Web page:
First of all the Tarheels won the NCAA Basketball National Championship almost as a year of redemption after coming so close in 2016.  It was a year of persistence for them that ended in a moment of triumph and joy.  And of course I celebrate the release of the Wonder Woman movie- a childhood hero brought to the screen reinforcing the message that women are capable of being so much more than our stereotypes define for us.  Which brings the upside to the sexual misconduct scandals, for the first time people are actually listening to the women.  The upside to the Kilimanjaro fiasco is I still trained to be in the best physical shape I’ve attained in years.  I know I can do it.  And in lieu of my adventures in Tanzania I experienced two new things I have never done before – hanging upside down on a wall and meditating in a deprivation tank.  Excellent but unusual experiences.

Persistence.  As we head into a new year that I hope will be and feel different from the one fading in the distance I believe I will bring persistence with me into 2018.  Persistence in my faith to remain grounded in my love for God and God’s love of me.  Persistence to not let my moral compass waver a single degree in spite of the vacillating ethics of our times.  Persistence in my calling that in spite of the rapid changes in the spiritual landscape surrounding us, helping people develop their relationship with Jesus Christ matters.  Persistence in taking care of my body, mind and spirit no matter the extra effort that seems to take as I get older. Persistence in loving others no matter how challenging.  Persistence in believing I was created to discover peace, contentment and God’s unmerited love.  And so were you.

1 John 4:7-9 (CEB)

Dear friends, let’s love each other, because love is from God, and everyone who loves is born from God and knows God. The person who doesn’t love does not know God, because God is love. This is how the love of God is revealed to us: God has sent his only Son into the world so that we can live through him.

So I am claiming it now.  The Word of the Year for 2018 is going to be Persistence.

Happy New Year,

Lory Beth

 

Brilliant! They Won’t Be Expecting That!

I cannot believe Christmas is upon us!  I will keep this short and sweet because if you are like me, there is far too much to do then time allows.  So if you want about a 5 minute break that will make you smile and think (and practice hearing a New Zealand accent) as well as get you ready for Christmas, check this out! Video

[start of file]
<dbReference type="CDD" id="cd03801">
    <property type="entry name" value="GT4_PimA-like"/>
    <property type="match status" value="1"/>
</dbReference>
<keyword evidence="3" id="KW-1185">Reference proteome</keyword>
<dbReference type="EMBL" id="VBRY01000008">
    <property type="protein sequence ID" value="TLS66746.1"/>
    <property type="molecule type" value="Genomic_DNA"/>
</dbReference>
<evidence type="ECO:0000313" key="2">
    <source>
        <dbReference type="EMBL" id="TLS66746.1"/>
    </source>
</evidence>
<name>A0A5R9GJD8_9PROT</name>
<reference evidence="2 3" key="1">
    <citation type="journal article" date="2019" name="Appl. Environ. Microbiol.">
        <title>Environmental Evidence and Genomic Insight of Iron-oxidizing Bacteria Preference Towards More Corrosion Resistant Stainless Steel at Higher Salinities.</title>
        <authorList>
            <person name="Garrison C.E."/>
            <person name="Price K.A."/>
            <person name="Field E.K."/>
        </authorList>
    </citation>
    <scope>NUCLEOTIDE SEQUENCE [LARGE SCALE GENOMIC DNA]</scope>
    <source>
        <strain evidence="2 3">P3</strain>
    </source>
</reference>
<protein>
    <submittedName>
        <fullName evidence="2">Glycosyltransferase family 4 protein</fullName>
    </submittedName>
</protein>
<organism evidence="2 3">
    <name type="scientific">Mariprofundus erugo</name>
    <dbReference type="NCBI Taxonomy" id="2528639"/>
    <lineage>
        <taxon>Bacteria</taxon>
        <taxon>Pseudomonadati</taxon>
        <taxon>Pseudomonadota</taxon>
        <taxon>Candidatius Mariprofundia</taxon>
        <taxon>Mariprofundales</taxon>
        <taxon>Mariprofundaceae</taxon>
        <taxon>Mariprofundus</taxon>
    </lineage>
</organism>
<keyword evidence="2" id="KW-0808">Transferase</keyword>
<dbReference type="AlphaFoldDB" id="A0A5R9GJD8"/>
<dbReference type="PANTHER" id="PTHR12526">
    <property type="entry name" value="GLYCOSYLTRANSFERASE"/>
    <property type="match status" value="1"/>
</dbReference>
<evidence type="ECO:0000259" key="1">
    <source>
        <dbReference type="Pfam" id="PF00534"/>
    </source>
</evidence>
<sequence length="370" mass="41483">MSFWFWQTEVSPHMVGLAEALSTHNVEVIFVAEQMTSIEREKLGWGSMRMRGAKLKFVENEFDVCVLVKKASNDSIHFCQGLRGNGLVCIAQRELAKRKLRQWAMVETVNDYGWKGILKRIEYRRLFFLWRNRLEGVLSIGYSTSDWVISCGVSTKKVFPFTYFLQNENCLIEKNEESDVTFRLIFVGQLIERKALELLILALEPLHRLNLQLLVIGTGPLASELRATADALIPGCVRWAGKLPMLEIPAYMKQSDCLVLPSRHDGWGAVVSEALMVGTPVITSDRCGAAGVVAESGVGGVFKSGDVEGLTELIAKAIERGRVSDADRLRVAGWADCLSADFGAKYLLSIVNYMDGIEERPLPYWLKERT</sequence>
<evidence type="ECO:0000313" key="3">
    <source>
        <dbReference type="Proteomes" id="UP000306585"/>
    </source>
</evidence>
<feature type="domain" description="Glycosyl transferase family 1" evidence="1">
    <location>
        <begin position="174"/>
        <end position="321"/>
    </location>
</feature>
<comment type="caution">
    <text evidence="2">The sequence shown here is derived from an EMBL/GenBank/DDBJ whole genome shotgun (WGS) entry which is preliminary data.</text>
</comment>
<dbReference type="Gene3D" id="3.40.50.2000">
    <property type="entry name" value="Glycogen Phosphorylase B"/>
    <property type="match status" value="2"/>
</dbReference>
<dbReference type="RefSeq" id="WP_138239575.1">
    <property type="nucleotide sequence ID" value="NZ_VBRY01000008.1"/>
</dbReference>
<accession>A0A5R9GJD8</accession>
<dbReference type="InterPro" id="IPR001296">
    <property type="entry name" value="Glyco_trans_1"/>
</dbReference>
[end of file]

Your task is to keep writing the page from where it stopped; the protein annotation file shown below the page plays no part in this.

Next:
This vignette called An Unexpected Christmas is performed by children  and gives an explanation for why God chose to send an answer to struggling humanity in the form of a new born baby Jesus.  My absolute angelfavorite character is the little boy with big glasses wearing random costumes repeating, “Brilliant!  They won’t be expecting that!”  (By the way, there is an American version of this but these New Zealand accents are so much better to listen to!)

May this depiction of the nativity make you smile and deepen your gratitude for God’s amazing love for us that we celebrate in a few days.  And all day long on Christmas may you find reasons to say, “Brilliant!  They won’t be expecting that!” as a reminder of God’s unexpected but amazing love for us.

I wish for you a very Merry Christmas.

Lory Beth

Happiness Strategies

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What makes you happy?  Christmas trees, hot chocolate, golf, taking a nap, taking a drink, shopping, making money, spending time with family and friends? Many of us find ourselves in an ever-increasing pressure cooker kind of search for happiness.  Particularly during this season of the year, it’s supposed to just ooze from us naturally, right?

Well, maybe not.  But there are some things we can do in our lives that can increase the happiness quotient within us.  And I think these things, in general, increase our quality of life and helps separate what is contentment and what is simply temporarily pleasing to us.  God longs for joy and peace in our lives.  God does not promise 24 hour happiness.